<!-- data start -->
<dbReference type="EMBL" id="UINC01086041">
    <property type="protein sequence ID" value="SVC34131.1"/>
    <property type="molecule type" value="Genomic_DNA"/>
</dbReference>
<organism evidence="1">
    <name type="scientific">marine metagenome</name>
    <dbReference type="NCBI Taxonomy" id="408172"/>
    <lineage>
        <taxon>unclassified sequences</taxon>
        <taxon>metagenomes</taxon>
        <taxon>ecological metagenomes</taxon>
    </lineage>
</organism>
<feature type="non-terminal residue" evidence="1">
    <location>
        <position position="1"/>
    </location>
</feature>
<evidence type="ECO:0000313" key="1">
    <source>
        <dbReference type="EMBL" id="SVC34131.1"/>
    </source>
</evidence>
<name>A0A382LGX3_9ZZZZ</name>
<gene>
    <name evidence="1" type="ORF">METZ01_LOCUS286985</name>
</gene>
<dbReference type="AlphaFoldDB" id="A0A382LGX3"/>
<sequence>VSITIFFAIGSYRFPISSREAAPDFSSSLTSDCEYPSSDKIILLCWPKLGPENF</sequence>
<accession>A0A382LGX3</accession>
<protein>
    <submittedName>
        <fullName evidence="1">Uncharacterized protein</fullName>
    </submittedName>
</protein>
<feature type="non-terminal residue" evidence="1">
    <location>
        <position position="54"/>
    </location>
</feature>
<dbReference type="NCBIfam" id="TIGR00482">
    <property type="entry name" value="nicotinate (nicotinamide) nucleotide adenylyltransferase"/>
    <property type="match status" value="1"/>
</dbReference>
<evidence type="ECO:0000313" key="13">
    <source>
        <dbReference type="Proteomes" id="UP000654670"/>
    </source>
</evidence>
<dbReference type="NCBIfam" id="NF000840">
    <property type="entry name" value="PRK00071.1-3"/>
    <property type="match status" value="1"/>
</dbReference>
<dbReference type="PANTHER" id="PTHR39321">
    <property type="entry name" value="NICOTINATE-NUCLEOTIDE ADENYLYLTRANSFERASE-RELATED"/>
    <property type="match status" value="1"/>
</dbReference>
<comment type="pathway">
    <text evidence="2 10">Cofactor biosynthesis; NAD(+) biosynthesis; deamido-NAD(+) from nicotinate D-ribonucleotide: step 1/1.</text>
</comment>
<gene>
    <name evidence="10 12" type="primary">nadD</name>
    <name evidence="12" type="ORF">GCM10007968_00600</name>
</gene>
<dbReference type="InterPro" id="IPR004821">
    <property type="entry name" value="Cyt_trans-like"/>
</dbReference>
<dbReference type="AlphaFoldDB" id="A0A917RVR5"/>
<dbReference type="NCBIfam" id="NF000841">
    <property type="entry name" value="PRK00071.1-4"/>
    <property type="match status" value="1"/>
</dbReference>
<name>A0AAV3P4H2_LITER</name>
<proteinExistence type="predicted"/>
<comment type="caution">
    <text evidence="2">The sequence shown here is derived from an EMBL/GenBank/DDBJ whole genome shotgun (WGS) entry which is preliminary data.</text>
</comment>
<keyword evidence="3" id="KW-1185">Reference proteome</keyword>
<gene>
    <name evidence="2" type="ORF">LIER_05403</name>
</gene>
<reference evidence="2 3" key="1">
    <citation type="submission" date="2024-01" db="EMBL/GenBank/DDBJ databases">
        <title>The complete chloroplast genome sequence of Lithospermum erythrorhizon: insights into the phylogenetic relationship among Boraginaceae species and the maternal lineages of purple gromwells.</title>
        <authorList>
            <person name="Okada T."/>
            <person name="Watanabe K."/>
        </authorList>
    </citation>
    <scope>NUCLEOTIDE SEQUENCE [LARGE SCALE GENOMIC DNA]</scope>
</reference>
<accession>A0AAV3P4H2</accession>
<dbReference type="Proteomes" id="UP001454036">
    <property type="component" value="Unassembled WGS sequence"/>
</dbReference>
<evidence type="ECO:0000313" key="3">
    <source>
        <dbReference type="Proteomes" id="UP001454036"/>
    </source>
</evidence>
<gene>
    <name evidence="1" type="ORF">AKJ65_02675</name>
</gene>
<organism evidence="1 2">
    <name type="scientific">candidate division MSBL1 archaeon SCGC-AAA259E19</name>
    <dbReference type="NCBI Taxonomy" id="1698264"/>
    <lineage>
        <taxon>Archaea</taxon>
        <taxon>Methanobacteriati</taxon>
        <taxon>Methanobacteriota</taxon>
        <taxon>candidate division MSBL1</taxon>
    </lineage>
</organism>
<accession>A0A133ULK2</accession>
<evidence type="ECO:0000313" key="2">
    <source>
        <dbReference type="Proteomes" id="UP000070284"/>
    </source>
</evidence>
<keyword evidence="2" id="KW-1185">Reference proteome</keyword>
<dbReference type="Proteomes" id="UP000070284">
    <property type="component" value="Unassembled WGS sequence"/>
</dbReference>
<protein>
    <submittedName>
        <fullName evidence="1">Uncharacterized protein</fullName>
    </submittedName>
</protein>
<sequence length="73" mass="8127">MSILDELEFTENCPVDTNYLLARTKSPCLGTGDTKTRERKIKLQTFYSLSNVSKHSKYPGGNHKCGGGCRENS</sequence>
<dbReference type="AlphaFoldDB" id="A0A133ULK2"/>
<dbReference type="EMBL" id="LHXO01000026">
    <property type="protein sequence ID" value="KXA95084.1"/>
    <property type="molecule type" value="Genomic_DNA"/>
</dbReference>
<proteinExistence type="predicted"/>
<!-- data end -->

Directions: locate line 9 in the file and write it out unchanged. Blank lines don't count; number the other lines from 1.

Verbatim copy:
        <taxon>unclassified sequences</taxon>